Don’t be afraid of student loans, just make the most of your education. It’s possible to finish your degree with approx $30,000 in student loans which is not an insurmountable number. In 2010, the average student debt in B.C. at the time of graduation was $26,300. There is now no interest on provincial loans so that makes repayment much more accessible. Not to mention, you can also always send money back if you’ve received more than you feel you need, which makes paying it back at the end easier. Also, a great perk of applying for student loans is that you’re automatically considered for low-income grants which can get you up to $2,000 for free each semester if you qualify.
If loans are not your thing, there are other ways to save money as a student at UFV. Take advantage of student discounts all around town. Many restaurants, stores, and services have discounted prices for students. Your U-Pass gets you free access to the Abbotsford Recreation Centre (ARC) and the Matsqui Recreation Centre (MRC) as well as access to public transit. Also, consider that the campus shuttle runs from Chilliwack to Langley and is free with your U-Pass! So you don’t have to pay for the Route 66 bus down the highway if you can work with the schedule for the campus connectors.
One thing most people aren’t prepared for is the huge prices on textbooks. If you can, make a friend in the first week of your course and consider splitting a textbook with them. Take advantage of used book sales, and check out books2go and bookmob to find great prices on used textbooks. Don’t forget to check out the campus bookstore as well; they often carry used versions of texts and have great UFV swag available! Another great bet is to search for the PDF of the textbook online.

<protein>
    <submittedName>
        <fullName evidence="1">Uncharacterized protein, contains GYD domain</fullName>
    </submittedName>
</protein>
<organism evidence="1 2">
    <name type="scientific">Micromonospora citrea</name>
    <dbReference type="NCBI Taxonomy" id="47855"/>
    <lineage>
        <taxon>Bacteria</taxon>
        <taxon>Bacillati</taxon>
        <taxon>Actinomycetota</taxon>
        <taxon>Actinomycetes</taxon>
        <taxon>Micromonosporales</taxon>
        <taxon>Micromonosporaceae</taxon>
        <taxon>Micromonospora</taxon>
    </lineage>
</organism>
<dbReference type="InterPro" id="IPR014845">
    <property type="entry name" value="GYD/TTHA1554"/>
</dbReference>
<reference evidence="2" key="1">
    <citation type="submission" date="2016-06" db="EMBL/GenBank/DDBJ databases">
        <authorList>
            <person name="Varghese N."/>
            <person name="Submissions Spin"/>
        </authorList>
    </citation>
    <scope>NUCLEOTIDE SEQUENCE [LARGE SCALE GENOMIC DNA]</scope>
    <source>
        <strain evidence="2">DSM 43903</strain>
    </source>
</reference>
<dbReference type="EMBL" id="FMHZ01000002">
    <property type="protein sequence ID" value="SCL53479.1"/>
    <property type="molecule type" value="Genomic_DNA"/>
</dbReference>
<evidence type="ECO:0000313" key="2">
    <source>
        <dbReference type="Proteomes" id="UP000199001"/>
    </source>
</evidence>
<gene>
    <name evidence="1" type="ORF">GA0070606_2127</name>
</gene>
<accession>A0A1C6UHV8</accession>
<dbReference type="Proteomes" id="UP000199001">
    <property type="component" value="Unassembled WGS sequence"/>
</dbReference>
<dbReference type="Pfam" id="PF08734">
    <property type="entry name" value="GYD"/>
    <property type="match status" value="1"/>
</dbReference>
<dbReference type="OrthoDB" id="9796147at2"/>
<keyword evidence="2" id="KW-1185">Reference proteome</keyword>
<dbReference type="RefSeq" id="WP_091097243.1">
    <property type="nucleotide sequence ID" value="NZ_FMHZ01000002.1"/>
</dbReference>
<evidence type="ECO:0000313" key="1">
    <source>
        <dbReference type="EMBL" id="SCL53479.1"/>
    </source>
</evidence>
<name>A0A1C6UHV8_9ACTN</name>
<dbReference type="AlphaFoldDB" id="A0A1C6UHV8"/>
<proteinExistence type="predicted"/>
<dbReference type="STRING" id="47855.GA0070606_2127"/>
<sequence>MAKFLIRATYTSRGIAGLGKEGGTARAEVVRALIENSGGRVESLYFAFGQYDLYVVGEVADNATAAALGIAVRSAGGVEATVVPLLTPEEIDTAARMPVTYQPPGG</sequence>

A degree can take a lot out of you personally and can affect your health in many ways, so it’s important to take care of yourself as a student. Don’t push yourself too hard. It’s OK to fail at things; this helps you to learn your strengths and weaknesses, and now is the best time to do it. Learn to be honest with yourself about what you’re good at and choose to spend your time and energy on the things you care about. Take advantage of the trails and wellness routes around campus, the UFV counselling services, and use your U-Pass to go to the gym — it’s free on campus and at the MRC and ARC!
My biggest advice to give is this: don’t worry about what job you will get with your major. Study something that interests you and then engage with the people around you who are also interested. Those connections you make with your peers and professors will provide opportunities for personal and professional development so that by the time you approach graduation, you have places to turn to for advice on finding employment. Pay attention to what and how you learn and develop the skills to help you succeed not just in coursework but in every aspect of your life. Think critically about why you are pursuing a university degree and what value it has to you. This is the place where you’ll likely sort out who you’ll one day be, so as Ms. Frizzle says, “Take chances, make mistakes, get messy!” This is the sandbox we get to play in before the real world, so stay smart and take advantage of it as well you can!